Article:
What does the media want?
Our time and our attention and hopefully in the well oiled gearboxes of capitalism, our money.
I have a very short attention span when it comes to passively immersing myself into advertisements but sometimes, it is inevitable. I have all the blocks to keep myself from constant programming, I have de-googled and de-facebooked my life to a large extent, I have an employ of privacy features on my devices and I even pay for services that we have otherwise taken for granted but still, I am being advertised to and I am influenced by media propaganda just as much as anyone else.
I walk down the streets and see advertisements for hipster brands on bus stops and on buses, there advertisements for things I don't care about on walls, doors, hanging from supermarket ceilings and worse still, embedded into media pretending to be genuine content but nudging me to do something I do not want nonetheless. Though I have become insulated against this general messaging what I am not insulated against is in feeling one with the others, being a part of the herd even when I am not thinking the same things as the herd. I might hear about a stabbing on the London bridge or a rape in Hyderabad, I might or might not have feelings for these incidents but still, my mind is hijacked by these subjects in a way I do not have any control over them, or do I?
At what point does it become obvious that a particular news story is not worth my attention or when do I know that a certain subject needs my complete focus and thought, so that I can apply my knowledge and make the world 'a better place'? Making the world a better place is not why I think of things. I think of things because it is almost an ambient, natural response to events, my frame of reference to the things that happen around and inside me. In this sense there is no objective truth I am essentially pursuing even though I know that there are facts, but those facts exists because I understand them. Otherwise I could be a flat-earther talking about how vaccines are bad and how the Jews are the Illuminati and the Nazis are playing football on the moon.
Making the world a better place is not the objective but thinking about the world I live in is. Being human also puts me square in the hive mind of things, eventually I consume what all the others do, no matter how high and snooty I wish to be. In some analyst's computer right now I am a blip who has spent the same amount on average on a Coke product than the nose-picking Joe Guy sitting next to me on the Metro and I do not even know it. Saying which, does talking about an issue that is the center of focus of media attention mean that I am swayed by the media machine that demands my eye balls and my brain cells? Mass media tells me things without me even paying for them, social media is just like this essay, throwing words about topics I did not even subscribe to but being human I am held sway by what people talk and since I want to belong, I participate first by listening and then by talking. The in-between stages is by the meta-talking and meta-listening I do by injecting ideas in interpersonal conversations, which are again narratives over which I have no control over after the initial ignition.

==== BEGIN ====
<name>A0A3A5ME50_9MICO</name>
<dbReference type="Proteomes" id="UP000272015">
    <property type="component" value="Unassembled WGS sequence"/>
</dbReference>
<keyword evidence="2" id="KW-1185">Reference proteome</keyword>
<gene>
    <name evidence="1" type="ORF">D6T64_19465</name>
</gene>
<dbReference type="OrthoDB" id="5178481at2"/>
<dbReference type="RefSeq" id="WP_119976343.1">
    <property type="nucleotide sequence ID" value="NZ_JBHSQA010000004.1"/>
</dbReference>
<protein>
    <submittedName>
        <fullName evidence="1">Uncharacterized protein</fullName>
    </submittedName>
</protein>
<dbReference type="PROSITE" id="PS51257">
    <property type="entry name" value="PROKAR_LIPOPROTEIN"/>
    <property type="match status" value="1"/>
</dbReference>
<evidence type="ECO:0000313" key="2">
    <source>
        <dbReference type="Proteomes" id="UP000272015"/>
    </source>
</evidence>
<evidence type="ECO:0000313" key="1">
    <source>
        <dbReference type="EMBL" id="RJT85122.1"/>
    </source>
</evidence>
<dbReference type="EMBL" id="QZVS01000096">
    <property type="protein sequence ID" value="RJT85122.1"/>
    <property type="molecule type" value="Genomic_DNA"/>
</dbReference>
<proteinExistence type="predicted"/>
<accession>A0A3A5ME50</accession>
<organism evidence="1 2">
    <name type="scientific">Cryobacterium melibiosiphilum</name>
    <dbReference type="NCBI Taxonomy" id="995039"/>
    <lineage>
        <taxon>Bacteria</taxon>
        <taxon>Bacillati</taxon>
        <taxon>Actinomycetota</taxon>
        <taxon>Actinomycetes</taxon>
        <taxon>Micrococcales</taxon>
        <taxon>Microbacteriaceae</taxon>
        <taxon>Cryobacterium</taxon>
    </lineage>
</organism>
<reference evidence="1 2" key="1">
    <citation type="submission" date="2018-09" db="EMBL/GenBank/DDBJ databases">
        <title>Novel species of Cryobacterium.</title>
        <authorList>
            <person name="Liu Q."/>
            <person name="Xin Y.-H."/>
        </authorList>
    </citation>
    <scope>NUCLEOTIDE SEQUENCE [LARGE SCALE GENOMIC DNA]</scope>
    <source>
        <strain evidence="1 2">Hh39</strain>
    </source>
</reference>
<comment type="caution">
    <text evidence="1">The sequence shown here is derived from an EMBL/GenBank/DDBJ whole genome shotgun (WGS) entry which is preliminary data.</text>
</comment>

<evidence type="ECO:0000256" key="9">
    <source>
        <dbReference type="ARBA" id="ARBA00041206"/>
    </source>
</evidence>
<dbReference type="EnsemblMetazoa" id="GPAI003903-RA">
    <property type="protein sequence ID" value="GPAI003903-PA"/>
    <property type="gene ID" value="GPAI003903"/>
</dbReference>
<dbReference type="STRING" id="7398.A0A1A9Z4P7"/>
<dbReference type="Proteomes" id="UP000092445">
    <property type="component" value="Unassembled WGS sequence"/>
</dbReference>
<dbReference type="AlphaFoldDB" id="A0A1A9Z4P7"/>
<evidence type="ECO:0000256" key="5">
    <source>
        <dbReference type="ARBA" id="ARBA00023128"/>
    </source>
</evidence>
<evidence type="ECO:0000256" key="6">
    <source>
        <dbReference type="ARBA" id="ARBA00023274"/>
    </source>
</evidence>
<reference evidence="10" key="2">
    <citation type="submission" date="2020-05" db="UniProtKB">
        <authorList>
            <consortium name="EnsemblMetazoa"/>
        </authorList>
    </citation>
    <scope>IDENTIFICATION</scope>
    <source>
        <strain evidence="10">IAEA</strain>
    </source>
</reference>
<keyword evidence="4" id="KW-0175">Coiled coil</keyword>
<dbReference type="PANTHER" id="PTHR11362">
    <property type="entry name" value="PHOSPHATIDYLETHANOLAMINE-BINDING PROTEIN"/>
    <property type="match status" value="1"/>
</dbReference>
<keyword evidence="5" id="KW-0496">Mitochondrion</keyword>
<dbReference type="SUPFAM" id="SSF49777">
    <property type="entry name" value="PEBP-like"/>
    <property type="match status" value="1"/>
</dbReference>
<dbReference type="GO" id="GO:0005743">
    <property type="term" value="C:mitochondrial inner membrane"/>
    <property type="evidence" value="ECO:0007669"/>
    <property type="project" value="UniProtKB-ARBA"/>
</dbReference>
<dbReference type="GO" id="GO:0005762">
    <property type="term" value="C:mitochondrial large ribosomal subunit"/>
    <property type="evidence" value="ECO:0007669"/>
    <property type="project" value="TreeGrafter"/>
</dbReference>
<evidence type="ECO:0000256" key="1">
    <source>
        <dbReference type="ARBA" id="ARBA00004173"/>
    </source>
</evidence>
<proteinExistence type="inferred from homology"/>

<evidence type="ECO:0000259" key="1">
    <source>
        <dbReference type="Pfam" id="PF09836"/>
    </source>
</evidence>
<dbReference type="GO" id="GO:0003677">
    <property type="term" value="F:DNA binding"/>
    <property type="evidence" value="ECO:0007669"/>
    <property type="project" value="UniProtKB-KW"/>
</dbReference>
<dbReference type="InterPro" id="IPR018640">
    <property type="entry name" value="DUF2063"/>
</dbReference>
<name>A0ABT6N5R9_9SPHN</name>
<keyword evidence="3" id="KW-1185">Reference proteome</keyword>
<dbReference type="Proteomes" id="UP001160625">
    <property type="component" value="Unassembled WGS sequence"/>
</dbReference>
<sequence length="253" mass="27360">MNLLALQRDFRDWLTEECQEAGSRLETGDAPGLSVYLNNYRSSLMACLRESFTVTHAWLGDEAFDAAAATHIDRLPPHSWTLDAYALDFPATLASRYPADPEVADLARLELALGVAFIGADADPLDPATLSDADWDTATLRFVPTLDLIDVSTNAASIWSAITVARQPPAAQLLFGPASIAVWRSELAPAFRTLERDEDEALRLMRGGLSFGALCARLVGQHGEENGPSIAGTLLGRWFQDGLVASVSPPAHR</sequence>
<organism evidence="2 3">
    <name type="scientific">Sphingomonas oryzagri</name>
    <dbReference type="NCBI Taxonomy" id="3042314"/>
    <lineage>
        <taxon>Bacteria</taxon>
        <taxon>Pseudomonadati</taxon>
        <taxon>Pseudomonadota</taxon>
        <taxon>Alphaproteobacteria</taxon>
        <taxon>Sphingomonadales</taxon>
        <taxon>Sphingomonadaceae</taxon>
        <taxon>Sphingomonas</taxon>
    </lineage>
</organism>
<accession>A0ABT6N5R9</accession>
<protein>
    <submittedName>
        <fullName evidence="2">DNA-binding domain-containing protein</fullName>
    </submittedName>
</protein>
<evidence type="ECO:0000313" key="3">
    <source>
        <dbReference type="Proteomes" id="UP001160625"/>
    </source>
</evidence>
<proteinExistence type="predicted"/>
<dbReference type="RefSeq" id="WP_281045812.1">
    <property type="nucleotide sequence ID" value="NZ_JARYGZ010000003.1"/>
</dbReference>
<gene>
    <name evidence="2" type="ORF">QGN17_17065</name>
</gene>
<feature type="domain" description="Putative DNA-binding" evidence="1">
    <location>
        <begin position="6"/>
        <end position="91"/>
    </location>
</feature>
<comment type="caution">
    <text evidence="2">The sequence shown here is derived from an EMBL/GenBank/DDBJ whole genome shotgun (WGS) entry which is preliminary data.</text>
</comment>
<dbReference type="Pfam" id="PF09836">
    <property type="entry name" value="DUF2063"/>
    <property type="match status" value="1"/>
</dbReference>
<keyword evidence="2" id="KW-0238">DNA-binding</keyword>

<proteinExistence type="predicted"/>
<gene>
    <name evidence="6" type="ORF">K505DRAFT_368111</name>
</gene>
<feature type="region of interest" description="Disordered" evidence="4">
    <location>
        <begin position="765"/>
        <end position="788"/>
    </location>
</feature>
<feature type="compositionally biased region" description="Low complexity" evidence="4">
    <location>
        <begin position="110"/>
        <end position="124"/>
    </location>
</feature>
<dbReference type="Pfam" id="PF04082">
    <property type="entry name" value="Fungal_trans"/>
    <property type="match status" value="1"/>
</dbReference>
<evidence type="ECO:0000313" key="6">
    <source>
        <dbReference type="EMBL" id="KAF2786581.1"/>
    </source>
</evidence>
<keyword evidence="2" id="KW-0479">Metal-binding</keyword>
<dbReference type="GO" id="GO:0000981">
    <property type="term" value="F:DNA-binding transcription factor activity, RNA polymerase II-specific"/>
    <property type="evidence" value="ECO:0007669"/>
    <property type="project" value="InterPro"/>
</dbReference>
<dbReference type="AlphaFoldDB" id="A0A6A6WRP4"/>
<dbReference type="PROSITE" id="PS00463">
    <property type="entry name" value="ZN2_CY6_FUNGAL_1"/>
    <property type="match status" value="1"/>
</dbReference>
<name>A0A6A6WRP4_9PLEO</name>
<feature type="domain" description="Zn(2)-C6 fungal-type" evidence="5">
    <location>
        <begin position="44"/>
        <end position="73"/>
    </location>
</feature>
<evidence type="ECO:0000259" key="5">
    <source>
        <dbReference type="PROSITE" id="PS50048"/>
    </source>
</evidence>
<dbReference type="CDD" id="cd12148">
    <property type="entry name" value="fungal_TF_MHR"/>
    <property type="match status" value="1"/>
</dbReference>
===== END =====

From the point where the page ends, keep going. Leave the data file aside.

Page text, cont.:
This personal stages of opinion forming is what the media does for me, it is thinking outsourced to a well branded agency that I am told I must trust. The media talks about itself in a self-flagellating sense of entitlement, projecting itself as the upholder of value, virtue and the truth. The truth it is, as the media sees it or the people holding control of the cameras and the people holding control of the people holding the cameras. The media also has the responsibility to be relevant and keep its business model alive so each moment there is a new ping of information, bread crumbs for the wagging dog.
What the media does for reporting is what we do for our lives itself. We are confronted with a complex world where there are thousands of narratives building themselves around us in a single moment but we do not have the necessary brain power to process and make sense of what is unfolding in the immediate reality before us, so we have to satisfy ourselves with simplistic narratives that help us focus on other aspects of living – mainly work. This is also a deliberate function of a highly industrialized and capitalistic world where people are mere economic actors and their role in the political process is reduced to a number that votes to their particular smidgen of colour.
There was a time a decade ago with the nascency of the internet was taking over the world there was a talk of decentralized citizen journalists revolutionizing media itself. What these commentators in newspapers and other traditional media did not expect was social media and the subsequent boom. What they imagined as a decentralized reporting apparatus has instead become a walled garden of algorithms deciding who hears what without telling why such a conclusion has been made in the first place. This obfuscation of the rules underlying communication puts consumers in a space of not understanding the bias of the media they are consuming. As it happens, most media ownership is now controlled by a few handful of people across the planet and that is not a good sign, to have the future of the world shaped by the gentle nudge of a few.
The ultimate product of the media is not the content but us, it lulls us into comfortable anger, confuses us with information overload, distracts us and in the end makes us be what it intended in the first place, docile humans who will work and live, maintaining the status quo. The media makes us complacent in having voice, making sure that we have just the right amount, not more and not less. When we choose to vote with our eyeballs and keystrokes we are pandering to this opinion forming machine. So what does the media really want? In short, nothing less than your soul.